The present appearance of the Niagara Escarpment is the result of erosion that’s occurred over the past 250 million years. With incredible rock cliffs, breathtaking waterfalls, underwater caves, and 1,000-year-old Eastern White Cedar trees, the Escarpment tells a fascinating story of the natural history of Ontario – a story that needs to be told for generations to come.

Protecting the Magnificent Niagara Escarpment

This means protecting its unique and fascinating characteristics, including:

  • The highest level of species diversity among Canadian biospheres.
  • The only major corridor for wildlife to live and roam around in many highly developed regions in Ontario
  • An excellent example of sustainable development and a valuable site for environmental research, monitoring and educational activities.

It is said that there has been more change to the Niagara Escarpment during the past 100 years than in the previous 9,000 years.  As a result of the tremendous urban and recreational development of natural lands, people became motivated to ensure access to green space where they could walk and reflect. People came together and built the Bruce Trail.

Indigenous Culture and the Niagara Escarpment

The Niagara Escarpment, referred to in Anishinaabemowin (Anishinaabe language) as Gchi-Bimadinaa (The Great Cliff That Runs Along), or in Kanyen’kehá:ka (Mohawk language) as Kastenhraktátye (Along The Cliffs), is a signature geological landform that extends west from Niagara and then north up through the Saugeen (Bruce) Peninsula and Mnidoo Mnising (Manitoulin Island).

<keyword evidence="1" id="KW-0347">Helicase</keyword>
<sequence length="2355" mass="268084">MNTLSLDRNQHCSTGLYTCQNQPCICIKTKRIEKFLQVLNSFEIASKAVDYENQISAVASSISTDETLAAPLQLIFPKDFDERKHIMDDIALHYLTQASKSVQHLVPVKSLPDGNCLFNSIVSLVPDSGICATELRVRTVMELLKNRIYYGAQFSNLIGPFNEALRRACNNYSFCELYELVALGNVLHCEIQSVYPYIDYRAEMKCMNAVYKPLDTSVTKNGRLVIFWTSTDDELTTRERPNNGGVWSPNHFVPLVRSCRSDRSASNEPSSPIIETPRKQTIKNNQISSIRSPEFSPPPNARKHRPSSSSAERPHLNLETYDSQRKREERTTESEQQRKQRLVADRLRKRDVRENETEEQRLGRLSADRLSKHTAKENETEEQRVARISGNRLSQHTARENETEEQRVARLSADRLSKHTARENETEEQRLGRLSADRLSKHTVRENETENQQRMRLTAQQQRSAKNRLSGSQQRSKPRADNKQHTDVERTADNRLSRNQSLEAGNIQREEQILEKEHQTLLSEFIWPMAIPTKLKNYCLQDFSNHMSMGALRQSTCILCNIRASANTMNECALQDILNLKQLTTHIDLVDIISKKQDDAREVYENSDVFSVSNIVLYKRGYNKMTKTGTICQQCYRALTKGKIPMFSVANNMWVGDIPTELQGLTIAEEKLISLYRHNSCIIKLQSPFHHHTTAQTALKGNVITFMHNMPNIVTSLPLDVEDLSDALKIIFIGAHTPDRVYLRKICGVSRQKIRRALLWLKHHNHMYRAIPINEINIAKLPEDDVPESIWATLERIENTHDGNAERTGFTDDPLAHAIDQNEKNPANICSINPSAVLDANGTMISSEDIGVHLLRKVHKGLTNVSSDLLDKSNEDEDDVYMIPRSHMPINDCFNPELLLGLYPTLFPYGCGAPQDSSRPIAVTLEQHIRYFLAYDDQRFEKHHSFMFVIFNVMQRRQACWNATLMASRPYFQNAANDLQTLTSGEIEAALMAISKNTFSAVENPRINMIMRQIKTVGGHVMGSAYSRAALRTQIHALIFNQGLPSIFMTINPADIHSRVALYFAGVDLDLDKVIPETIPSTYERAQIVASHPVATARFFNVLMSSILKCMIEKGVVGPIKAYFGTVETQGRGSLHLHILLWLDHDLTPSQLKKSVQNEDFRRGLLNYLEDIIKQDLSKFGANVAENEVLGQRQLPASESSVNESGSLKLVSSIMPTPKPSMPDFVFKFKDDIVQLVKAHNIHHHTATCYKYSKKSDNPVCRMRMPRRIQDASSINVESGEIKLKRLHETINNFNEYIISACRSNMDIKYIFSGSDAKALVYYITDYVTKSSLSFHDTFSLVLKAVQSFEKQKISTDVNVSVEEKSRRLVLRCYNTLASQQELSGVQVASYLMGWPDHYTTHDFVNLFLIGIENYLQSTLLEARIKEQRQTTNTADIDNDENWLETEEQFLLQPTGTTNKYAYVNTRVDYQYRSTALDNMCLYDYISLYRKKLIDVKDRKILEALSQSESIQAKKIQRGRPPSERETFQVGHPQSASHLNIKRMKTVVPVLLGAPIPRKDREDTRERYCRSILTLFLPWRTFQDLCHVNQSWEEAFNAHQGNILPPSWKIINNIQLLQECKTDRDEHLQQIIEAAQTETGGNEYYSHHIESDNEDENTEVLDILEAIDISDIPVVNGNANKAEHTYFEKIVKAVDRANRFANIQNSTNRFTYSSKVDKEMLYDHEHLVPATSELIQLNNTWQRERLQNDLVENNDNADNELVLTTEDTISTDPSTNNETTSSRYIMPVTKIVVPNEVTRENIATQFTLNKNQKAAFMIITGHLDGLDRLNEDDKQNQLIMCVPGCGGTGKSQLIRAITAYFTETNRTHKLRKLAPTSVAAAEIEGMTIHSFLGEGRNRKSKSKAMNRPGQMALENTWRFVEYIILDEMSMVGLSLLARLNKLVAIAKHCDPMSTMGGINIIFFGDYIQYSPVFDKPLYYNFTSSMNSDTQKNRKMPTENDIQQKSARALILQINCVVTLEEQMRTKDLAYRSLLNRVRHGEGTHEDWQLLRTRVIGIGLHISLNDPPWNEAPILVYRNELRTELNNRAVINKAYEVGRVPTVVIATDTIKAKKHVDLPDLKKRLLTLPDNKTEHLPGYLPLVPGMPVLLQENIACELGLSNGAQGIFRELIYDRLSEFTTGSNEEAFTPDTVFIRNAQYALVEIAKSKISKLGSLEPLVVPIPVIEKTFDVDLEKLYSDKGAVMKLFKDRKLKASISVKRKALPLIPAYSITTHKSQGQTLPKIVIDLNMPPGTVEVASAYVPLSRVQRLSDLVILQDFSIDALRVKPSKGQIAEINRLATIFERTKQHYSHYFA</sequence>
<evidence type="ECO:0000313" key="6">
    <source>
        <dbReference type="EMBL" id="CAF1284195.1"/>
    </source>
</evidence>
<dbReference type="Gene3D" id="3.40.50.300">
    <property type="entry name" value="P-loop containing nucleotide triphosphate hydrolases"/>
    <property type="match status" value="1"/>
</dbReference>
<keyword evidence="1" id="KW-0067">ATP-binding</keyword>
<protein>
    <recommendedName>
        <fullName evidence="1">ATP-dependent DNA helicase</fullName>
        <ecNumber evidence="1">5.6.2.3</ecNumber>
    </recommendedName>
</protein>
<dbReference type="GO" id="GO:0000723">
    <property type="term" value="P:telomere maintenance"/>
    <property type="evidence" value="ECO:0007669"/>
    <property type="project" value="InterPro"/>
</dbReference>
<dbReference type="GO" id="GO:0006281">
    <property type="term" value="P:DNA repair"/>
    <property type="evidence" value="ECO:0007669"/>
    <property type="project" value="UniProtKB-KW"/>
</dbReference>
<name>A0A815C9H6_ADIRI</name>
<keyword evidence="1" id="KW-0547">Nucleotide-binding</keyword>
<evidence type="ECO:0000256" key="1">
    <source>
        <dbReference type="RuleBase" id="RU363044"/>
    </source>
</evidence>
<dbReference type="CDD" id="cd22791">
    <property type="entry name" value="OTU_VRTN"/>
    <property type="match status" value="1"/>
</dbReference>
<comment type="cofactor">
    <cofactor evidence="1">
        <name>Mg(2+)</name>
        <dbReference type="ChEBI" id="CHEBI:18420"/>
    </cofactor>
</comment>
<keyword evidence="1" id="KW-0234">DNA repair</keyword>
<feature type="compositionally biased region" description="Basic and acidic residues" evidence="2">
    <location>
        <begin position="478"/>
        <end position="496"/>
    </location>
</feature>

The Escarpment remains a place of awe and wonder for the Indigenous peoples who continue to inhabit this land. Their ancestors’ footsteps arrived approximately 13,000 years ago as the melting glaciers retreated northward, revealing the Great Lakes of Erie, Ontario, and Huron, the mighty Niagara River and Georgian Bay, and creating numerous lakes and peninsulas, capes, and inlets, all the while giving genesis to an environment rich with life.

For those who hike upon the crest of the Escarpment, which dates back more than 400 million years, its layers of shale, sandstone, dolomite, and limestone, all fashioned by the forces of nature and time, provide remarkable insights into the blossoming of life on our mother earth. It also serves as foundation for understanding its more recent history, which begins with Indigenous peoples whose intellectual traditions first acknowledged the mutual relationship that binds humans to nature, and whose distinct voices first blessed the plants, animals, waters, and elements of the region. Through interaction with the diverse and plentiful environment of the Escarpment they built their identities in association with the land in a way that sustained hundreds of generations.

Along the Bruce Trail there exists a growing number of fascinating destinations that convey Indigenous culture and history. The Bruce Trail Conservancy works closely with Plenty Canada, a registered non-profit organization that facilitates access to and shares resources with Indigenous peoples and other community groups around the world in support of their environmental protection and sustainable development goals. 

The Bruce Trail Conservancy and Plenty Canada worked together to integrate Indigenous content into the latest edition of the Bruce Trail Reference.